Monuments décorés en bas relief aux noms de Thoutmosis II et Hatchepsout à KarnakMIFAO 123

During a student handling session at the Egypt Centre, Swansea University, two relief fragments from Hatshepsut’s temple at Deir el-Bahari were identified. Both fragments had been cut from the walls of the temple, most likely in the late 19th century, before arriving in Swansea via the Wellcome collection in 1971. One fragment contains two columns of text (W351b) while the second depicts the head of a figure (W1376). This paper examines these two fragments, identifying the head of the figure as Hatshepsut’s daughter, the God’s Wife of Amun Neferure.
Hatshepsut was a queen who became a regent, later taking on the titles of a king.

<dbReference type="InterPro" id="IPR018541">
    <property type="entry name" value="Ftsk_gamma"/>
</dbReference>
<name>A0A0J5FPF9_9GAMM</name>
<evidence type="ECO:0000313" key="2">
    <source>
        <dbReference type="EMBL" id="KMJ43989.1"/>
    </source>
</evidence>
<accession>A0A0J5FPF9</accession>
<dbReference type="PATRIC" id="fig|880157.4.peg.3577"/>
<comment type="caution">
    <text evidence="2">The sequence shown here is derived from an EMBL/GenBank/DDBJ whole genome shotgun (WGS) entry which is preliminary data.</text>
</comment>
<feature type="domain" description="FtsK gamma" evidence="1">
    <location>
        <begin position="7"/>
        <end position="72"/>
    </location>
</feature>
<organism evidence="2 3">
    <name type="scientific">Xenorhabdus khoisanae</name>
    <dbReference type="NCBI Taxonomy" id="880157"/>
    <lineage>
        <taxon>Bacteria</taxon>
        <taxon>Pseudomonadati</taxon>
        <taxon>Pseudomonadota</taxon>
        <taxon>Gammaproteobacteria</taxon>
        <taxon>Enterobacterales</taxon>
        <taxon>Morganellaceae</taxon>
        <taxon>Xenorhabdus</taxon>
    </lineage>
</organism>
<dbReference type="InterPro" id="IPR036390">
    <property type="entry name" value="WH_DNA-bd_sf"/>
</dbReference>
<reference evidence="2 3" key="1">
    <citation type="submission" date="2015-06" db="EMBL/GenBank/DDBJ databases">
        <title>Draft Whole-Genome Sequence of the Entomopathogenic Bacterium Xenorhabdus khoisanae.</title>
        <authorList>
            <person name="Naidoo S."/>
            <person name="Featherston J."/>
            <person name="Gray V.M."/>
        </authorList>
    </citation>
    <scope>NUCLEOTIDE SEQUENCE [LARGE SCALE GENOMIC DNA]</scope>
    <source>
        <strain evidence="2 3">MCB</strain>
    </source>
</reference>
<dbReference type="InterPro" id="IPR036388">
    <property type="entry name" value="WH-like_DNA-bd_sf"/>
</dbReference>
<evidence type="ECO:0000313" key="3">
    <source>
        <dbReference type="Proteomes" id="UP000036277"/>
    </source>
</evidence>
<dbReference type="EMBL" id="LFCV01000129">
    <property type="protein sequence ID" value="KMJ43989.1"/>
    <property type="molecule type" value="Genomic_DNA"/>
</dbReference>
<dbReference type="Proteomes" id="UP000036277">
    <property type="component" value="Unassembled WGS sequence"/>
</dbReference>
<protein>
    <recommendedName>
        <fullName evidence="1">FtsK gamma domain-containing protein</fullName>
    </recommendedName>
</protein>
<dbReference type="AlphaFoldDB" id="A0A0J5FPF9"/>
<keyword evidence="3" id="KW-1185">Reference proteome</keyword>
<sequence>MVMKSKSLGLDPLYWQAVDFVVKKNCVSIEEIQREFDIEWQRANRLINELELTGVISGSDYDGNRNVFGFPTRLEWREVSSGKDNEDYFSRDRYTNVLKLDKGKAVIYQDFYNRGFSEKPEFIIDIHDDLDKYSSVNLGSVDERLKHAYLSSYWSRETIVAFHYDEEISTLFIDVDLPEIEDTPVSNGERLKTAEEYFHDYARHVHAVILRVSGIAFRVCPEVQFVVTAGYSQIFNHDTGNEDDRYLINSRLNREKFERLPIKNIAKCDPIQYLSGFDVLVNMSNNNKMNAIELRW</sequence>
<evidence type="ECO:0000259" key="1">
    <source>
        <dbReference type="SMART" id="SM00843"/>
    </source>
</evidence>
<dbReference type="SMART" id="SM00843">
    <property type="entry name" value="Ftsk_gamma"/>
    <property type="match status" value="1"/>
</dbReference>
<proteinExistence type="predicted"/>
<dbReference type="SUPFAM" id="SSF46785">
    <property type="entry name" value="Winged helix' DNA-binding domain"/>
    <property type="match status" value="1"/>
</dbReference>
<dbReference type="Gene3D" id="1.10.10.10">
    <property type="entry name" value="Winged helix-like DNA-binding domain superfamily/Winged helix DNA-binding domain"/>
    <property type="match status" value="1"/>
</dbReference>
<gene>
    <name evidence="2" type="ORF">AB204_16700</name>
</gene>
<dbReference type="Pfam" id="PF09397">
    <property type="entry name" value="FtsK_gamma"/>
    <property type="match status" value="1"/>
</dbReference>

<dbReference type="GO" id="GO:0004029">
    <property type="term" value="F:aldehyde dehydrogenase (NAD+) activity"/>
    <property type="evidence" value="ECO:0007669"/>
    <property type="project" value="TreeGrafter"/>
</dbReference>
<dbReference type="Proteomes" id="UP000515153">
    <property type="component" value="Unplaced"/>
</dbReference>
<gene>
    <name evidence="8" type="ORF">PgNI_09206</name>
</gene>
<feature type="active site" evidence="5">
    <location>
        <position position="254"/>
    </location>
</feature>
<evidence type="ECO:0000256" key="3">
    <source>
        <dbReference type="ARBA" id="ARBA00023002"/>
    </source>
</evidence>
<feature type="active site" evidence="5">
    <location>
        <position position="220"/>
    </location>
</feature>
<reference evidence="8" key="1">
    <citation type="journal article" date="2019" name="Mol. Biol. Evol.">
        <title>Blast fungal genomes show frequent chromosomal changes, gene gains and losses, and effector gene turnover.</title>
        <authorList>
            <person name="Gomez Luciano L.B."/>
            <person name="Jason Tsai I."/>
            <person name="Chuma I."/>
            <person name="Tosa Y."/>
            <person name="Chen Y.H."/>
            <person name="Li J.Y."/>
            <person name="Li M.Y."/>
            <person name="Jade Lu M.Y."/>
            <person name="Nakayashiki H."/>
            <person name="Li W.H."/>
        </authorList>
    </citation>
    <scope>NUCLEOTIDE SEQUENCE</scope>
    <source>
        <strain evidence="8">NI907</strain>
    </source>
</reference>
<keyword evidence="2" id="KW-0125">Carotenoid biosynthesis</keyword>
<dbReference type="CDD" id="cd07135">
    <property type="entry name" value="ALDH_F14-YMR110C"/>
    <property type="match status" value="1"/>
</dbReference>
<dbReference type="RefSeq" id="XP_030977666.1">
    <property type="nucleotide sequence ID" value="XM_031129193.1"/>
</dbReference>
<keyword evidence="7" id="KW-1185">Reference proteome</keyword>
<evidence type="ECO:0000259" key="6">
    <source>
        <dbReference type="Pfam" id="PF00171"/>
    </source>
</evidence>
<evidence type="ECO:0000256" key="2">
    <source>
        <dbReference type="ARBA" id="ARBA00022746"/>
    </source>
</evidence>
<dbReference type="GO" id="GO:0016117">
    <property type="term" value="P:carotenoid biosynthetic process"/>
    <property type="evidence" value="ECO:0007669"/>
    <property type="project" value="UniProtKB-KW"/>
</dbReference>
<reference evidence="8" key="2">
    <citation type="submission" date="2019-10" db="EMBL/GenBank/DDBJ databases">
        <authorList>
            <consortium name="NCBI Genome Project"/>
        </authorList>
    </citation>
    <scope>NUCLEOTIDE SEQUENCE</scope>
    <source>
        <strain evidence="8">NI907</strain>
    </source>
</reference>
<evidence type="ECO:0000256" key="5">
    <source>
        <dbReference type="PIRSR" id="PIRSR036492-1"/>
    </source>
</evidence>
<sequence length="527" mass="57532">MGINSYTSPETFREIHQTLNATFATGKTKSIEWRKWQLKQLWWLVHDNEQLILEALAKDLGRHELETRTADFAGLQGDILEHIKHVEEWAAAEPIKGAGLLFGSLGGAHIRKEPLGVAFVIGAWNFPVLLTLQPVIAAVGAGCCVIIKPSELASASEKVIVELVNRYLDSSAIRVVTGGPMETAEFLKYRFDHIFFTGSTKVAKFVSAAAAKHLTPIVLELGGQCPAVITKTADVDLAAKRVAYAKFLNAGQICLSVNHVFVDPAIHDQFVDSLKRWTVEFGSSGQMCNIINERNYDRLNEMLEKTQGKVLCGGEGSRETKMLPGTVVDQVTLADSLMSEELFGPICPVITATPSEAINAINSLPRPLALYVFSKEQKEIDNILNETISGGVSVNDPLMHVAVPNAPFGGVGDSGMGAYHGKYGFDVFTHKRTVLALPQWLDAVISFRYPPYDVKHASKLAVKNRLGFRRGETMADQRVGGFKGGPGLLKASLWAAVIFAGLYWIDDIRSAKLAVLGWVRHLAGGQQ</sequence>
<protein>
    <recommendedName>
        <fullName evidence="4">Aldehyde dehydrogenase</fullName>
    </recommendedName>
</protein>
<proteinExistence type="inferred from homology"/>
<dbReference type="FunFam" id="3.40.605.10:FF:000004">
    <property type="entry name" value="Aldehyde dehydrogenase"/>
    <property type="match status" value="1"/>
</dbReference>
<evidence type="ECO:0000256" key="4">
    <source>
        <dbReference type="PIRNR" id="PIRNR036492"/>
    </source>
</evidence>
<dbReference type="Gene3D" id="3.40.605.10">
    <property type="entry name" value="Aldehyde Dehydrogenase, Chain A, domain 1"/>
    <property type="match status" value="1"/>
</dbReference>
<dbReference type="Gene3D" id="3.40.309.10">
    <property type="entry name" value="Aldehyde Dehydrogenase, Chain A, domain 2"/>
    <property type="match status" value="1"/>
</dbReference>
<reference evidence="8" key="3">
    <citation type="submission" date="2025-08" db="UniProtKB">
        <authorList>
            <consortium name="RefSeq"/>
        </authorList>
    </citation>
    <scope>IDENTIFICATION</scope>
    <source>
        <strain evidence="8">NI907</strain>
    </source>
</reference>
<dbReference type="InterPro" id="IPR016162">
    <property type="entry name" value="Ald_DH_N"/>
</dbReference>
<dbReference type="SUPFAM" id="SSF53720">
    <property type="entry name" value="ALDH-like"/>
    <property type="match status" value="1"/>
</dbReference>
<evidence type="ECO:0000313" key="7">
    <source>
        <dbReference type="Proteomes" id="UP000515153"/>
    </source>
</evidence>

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The article aims at characterising forms and functions of the uses of Middle Kingdom art in royal and court productions during the Thutmosid Period. In order to assess this artistic phenomenon as a conscious revival and not just a survival of the Past and of tradition, the analysis starts with a brief examination of the disruption that was felt and expressed during the Second Intermediate Period. It then goes on investigating the evolution of the references to Middle Kingdom art from the dawn of the 18th Dynasty to the time of Hatshepsut and Thutmosis III, when certain sorts of artistic quotations replaced a global renaissance of Middle Kingdom forms of expression. Special attention is paid to the relationship between creativity and archaism under the reign of Hatshepsut, and the article concludes with some theoretical deductions on the study of Ancient Egyptian archaism and a tentative definition of how innovation was conceptualised in Ancient Egyptian culture.
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